by Kenneth A. Dupuy
One hundred years ago, Abbeville suffered a catastrophe. Below is an account of that calamity, woven from reports from the Meridional and from my imagination of what those present experienced that fateful night.
The evening of February 19, 1903 gave no warning of an impending disaster. Some 200 citizens were enjoying a performance at French Hall when, at 9:15 p.m., Abbeville was attacked by the most disastrous fire yet! The damage was estimated in excess of $100,000. Beginning in the Court House Exchange saloon at the corner of Concord and State Streets, the insatiable flames spread westward and to the south. They destroyed every building on the south side of Concord Street, as well as several buildings on Jefferson and State Streets. Although the alarm was sounded promptly, the fire worked quickly. All that could be done was to try to save those buildings in the fire's path, and to rescue the contents of these buildings. However, the blaze left all in its fiery path in "smoldering ruins."
On State Street, Eloi Erath's saloon the corner building and J. A. LeBlanc's jewelry store, as well as Judge W. W. Edwards' two-story building were destroyed. In the latter structure were located the law firm of Edwards & Greene, the real estate firm of J. H. Lutgring & Co., and the post office. However, the mail, the records and most of the furniture were saved.
Despite the heroic efforts of volunteers, the fire raged for over two hours leaving fourteen buildings in heaps of ashes, crackling embers, and tiny, curling plumes of smoke. While many individuals fought the fire and rescued goods and furniture, others just stood and watched the shocking scene. There were about as many people on Magdalen Square being mesmerized by the fire as there had been in attendance at a recent fair.
New Iberia sent a steam fire engine by a special train, just as it had done for the State Street fire of 1900. "Foreman Louis Bazus...was accompanied by a goodly number of brave and gallant firemen of the Queen City."
The list of businesses affected by this fire illustrates their number and variety in this small section of the town. Those businesses were: E. Erath's saloon, Rittenberg Brothers' clothing store, Broussard's barber shop, J. A. LeBlanc's jewelry store, the law office of Edwards and Greene, Lutgring & Co. real estate office, the post office, Hebert's harness shop, C. Trahan's meat market, the Gem restaurant, T. Elmer's saloon, Landry's restaurant, Adam Brasseaux's saloon, M. Bernstein's clothing store, A. J. Godard's drugstore, Dr. Cushman's office, the law offices of Walter B. Gordy and Judge M. T. Gordy, Stauffer Brothers' general merchandise store, the office of cotton broker Emmett P. Putnam, Godard & Nilson's livery, feed and sales stable, Dr. Beaumont's veterinary surgeon's office, the Cumberland Telephone office, and the Bank of Abbeville. In the bank building were the offices of insurance agents Broussard & Summers, and of the Abbeville Building & Loan Association. Also located in this building was the office of George Honold, the architect of many of Abbeville’s landmark buildings. The Bank of Abbeville relocated in the courthouse, where it had opened in 1894! The post office moved to the Masonic Temple.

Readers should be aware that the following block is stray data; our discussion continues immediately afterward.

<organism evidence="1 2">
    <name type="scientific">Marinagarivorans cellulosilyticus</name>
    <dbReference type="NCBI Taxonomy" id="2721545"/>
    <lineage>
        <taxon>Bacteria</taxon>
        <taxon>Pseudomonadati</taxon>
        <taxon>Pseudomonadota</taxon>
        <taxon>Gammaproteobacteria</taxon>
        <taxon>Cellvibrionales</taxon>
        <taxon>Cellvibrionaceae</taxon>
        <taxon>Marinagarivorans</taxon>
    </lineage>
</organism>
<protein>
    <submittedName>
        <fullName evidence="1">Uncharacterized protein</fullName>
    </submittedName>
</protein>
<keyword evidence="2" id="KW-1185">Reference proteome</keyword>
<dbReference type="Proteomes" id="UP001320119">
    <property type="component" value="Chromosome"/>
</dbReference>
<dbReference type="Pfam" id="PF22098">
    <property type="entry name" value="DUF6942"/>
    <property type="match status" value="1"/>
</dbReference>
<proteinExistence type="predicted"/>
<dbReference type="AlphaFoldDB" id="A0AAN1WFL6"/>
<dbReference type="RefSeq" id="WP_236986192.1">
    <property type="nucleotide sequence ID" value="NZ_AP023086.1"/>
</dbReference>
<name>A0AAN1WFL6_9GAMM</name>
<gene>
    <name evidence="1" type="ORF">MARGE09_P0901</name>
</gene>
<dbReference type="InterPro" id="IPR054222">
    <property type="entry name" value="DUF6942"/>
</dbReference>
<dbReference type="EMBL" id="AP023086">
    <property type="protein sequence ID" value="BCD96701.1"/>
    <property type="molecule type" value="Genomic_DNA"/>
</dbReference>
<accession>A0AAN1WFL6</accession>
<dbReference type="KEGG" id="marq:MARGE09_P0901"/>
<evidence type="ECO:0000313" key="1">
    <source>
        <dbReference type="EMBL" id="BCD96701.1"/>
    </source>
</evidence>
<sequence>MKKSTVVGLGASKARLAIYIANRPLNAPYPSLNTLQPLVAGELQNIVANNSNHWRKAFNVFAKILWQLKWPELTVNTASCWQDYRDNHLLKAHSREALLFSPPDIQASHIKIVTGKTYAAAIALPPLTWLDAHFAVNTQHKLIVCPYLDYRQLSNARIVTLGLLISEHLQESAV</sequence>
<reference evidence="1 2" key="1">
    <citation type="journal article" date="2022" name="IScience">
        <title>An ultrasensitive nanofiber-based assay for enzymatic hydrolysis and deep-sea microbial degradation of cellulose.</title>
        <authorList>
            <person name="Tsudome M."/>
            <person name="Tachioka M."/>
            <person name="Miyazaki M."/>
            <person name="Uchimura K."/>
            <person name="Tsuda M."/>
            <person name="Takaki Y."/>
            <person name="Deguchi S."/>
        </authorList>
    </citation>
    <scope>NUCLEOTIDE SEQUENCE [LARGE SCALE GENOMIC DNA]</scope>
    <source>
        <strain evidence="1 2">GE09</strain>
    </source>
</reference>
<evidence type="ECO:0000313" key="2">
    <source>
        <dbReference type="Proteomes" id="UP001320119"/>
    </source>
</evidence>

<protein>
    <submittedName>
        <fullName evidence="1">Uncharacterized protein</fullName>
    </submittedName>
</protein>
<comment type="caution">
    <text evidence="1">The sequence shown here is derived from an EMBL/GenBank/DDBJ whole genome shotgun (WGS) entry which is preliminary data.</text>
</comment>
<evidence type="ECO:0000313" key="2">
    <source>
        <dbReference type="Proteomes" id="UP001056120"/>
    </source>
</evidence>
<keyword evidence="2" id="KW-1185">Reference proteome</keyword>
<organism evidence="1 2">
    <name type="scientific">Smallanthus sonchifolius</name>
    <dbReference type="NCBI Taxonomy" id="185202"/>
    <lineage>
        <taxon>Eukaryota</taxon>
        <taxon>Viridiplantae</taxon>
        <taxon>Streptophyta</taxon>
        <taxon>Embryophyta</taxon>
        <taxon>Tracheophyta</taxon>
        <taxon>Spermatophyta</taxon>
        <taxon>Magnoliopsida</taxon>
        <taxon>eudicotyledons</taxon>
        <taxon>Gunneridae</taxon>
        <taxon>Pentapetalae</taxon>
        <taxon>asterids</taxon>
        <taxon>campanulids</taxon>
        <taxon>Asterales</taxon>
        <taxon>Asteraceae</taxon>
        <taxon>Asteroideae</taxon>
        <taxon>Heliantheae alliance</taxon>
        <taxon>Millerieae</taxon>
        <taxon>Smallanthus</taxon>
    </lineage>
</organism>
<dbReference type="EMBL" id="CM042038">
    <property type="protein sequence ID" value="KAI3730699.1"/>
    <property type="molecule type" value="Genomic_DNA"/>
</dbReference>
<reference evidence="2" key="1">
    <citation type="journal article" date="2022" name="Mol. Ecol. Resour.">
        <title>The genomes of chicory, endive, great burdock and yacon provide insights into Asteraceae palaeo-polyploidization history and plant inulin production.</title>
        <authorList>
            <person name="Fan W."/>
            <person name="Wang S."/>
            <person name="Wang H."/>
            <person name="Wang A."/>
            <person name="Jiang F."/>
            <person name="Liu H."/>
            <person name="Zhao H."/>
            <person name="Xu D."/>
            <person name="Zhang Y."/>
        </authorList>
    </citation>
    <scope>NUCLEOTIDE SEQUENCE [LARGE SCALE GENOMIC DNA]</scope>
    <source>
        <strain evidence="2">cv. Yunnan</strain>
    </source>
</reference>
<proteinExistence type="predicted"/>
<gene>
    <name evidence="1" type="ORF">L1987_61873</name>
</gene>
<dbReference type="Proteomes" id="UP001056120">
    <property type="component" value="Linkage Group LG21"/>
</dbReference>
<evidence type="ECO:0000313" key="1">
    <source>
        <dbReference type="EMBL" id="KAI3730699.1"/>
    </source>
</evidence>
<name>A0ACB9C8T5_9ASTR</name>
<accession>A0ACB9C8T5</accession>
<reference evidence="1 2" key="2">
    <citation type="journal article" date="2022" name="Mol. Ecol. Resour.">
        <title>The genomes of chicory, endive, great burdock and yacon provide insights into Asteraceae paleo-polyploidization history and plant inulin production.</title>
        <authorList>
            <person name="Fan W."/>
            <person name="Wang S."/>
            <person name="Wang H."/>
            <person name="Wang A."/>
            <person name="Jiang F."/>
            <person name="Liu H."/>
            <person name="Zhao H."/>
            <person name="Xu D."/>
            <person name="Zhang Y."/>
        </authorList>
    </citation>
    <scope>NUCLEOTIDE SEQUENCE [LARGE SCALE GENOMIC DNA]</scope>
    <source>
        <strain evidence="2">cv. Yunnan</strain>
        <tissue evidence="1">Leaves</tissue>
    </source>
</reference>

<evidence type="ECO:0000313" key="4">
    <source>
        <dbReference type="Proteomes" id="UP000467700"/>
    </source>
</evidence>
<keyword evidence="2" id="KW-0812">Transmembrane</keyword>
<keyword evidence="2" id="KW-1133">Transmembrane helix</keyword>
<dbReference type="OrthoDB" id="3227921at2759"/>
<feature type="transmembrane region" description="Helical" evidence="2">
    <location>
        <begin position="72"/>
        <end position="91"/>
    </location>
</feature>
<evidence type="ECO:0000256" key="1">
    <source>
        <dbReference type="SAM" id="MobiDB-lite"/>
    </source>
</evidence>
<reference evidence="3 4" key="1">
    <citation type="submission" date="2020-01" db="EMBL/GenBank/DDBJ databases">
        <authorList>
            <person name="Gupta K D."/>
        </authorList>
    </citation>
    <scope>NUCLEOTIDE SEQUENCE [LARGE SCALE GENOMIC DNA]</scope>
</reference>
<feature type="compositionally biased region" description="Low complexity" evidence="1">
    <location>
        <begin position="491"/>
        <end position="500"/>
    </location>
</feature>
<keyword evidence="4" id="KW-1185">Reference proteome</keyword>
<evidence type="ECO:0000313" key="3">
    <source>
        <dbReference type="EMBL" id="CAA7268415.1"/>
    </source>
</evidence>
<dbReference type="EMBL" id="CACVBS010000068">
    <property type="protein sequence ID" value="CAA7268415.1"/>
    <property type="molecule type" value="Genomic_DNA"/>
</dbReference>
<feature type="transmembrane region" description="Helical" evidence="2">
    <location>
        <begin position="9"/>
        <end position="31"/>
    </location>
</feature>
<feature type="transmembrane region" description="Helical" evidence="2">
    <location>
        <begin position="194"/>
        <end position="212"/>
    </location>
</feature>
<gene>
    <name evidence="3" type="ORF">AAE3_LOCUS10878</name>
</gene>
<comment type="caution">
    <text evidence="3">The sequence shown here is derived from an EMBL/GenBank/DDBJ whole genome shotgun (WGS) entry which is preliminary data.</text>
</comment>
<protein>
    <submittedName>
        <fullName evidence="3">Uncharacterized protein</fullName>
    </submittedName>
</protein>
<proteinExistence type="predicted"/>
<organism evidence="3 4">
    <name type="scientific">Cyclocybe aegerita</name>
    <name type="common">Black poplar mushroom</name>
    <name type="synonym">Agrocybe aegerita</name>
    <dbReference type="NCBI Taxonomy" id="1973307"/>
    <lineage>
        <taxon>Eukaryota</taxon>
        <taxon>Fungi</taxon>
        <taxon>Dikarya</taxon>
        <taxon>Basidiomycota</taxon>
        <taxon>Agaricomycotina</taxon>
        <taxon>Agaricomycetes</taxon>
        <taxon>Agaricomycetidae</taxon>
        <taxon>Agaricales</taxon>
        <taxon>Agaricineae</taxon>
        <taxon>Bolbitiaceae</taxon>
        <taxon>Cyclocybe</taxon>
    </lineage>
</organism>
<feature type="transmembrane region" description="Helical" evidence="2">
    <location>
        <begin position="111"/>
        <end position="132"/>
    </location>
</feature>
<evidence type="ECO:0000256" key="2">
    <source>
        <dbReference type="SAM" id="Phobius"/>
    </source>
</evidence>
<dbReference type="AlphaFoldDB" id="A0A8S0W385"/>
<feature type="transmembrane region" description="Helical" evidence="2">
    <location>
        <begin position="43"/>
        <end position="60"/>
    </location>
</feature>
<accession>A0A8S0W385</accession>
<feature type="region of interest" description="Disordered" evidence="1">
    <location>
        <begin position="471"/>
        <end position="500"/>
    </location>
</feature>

Imagine the spectacular fiery brilliance that must have been visible for miles. That pulsating glow must have made those who saw it from a distance wonder if all of Abbeville were ablaze. Imagine the sounds filling the night: the villainous hissing of burning wood being drenched by water—sounding like angry serpents protecting their nests—the shouts and swearing of desperate men fighting a losing battle; the crashing, and crunching noises as walls, giving up the fight, fell precipitously, or in slow motion; and the oohs and aahs as the crowd on Magdalen Square took in the fantastic, if wretched, drama. As the inferno neared the corner of Concord and Jefferson Streets, the radiating heat surely backed this crowd. The roiling, acrid smoke, lit by greedy flames, added to the horror. This monstrous fire would be something to tell others about for years to come.
The 1900-fire transformed the east side of State Street from Peace Street to Lafayette Street. This 1903 fire created the current architectural styles seen on the south side of Concord Street. How differently these two blocks would look today had those fires not occurred. Certainly buildings would have sprung up at different times crafting a much different collection of structures.
Next time you travel on Concord Street, try to imagine that fire, one hundred years ago.
By Ken Dupuy